WME will begin laying off and furloughing staffers across the agency next week, with about 20% of the company expected to be impacted.
“WME is reducing its workforce by approximately 20% as a result of COVID-19’s impact on our business. We appreciate the contributions of our former colleagues, and out of respect for their privacy, we will not be commenting on the status of specific employees,” a spokesperson for WME said. “While we are making these difficult decisions now to safeguard our business, we believe in the resilience of our team and our industry.”
The layoffs and furloughs will begin Monday, but the agency began notifying staff on Thursday. Out of the company’s 1,500 employees, approximately 300 people will be impacted, with a limited number of employees expected to be furloughed and placed on reduced work for reduced pay arrangements, an individual with knowledge told TheWrap.
The layoffs will impact staff at all levels and across all departments. The cuts are primarily among executives (non-agents) and support staff, with the majority being in WME’s music department given its reliance on mass gatherings.
WME parent company Endeavor said two weeks ago that the company would have to implement layoffs, furloughs and pay reductions at WME and IMG that it expected would impact one-third of the company.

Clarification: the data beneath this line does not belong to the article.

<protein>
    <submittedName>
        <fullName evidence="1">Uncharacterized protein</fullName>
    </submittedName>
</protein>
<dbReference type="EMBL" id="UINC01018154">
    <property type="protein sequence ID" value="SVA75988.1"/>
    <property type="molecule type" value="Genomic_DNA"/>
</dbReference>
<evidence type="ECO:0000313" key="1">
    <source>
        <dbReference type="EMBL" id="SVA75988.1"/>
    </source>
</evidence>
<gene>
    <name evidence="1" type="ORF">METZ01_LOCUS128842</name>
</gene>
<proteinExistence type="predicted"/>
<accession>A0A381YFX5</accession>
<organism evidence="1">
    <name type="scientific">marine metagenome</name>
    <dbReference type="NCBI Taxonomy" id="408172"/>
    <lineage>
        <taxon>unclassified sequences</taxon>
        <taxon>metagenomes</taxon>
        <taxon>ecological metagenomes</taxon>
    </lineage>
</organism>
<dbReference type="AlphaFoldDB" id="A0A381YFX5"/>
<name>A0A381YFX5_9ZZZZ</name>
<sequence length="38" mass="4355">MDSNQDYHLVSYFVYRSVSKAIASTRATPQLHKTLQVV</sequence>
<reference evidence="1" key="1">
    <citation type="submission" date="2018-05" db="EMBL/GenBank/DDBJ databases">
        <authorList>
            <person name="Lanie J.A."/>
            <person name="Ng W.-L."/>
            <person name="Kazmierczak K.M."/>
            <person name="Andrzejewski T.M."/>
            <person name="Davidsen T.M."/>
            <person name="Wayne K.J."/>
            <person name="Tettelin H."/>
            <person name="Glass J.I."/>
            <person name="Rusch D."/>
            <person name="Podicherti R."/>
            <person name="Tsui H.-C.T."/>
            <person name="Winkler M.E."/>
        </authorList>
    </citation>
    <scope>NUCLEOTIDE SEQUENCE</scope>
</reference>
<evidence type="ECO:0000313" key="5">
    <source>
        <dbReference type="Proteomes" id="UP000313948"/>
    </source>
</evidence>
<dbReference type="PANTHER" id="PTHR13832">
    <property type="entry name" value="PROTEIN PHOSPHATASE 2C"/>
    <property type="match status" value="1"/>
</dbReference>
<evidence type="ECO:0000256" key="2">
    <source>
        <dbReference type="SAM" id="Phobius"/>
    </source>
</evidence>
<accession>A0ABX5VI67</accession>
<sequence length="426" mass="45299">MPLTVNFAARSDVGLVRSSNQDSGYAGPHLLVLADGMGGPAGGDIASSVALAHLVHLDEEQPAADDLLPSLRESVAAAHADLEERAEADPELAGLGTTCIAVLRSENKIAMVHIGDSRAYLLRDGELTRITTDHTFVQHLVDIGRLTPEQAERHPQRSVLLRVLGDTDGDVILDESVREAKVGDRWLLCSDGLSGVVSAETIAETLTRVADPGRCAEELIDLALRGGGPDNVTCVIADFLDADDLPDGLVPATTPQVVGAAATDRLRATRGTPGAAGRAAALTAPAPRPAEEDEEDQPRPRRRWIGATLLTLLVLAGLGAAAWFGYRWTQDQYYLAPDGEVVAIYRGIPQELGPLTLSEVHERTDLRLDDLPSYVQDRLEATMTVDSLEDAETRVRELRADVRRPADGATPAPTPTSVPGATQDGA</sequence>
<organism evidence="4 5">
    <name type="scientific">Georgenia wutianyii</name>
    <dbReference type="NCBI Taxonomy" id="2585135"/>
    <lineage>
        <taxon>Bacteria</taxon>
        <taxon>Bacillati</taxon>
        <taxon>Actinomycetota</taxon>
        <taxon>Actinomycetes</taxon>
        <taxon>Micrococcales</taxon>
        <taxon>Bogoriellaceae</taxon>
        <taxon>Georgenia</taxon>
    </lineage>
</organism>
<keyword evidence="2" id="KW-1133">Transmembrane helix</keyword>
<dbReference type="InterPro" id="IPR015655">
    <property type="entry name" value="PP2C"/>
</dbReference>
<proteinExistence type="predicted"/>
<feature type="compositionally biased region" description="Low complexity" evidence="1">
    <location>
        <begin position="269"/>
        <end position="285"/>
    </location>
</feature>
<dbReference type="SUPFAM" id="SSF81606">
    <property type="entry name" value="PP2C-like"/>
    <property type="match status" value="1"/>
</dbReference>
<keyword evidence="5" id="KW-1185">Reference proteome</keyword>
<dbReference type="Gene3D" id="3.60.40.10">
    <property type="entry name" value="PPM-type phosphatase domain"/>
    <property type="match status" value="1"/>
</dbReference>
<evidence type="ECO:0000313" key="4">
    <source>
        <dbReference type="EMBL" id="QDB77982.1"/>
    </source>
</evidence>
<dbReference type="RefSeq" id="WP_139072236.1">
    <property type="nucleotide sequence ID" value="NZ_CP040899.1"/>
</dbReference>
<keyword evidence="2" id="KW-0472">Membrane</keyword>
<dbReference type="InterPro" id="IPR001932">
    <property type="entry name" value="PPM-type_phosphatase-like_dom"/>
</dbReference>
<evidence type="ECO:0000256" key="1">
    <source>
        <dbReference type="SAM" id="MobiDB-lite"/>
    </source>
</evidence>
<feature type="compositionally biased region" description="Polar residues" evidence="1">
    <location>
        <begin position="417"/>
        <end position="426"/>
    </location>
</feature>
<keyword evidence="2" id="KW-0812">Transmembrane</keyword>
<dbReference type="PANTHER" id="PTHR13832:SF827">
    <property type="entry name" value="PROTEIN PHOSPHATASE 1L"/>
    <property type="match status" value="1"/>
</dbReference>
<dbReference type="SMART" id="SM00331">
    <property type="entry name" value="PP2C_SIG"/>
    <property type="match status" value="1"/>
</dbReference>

Endeavor, like many businesses, has been hard hit by the ongoing coronavirus pandemic, which has effectively ground Hollywood to a halt.
Earlier this month Endeavor said it planned to cut pay by up to 30% for all staffers. That was after temporarily laying off roughly 250 operational positions who weren’t able to perform their jobs from home.
Endeavor has a mound of debt on its books, incurred mainly from its $2.3 billion acquisition of media, sports and fashion giant IMG, and its $4 billion acquisition of the Ultimate Fighting Championship. As of last September, when the company nixed a planned initial public offering, Endeavor reported having nearly $5 billion in debt.
Some onlookers within the industry anticipate the company may end up needing to file for Chapter 11 bankruptcy, but Endeavor has made no such proclamation.
In 2012, Endeavor, then called William Morris Endeavor Entertainment, sold a 31% minority stake to private equity firm Silver Lake Partners for $200 million. That investment helped propel the company’s growth, and should all else fail, the company may look to Silver Lake again for relief.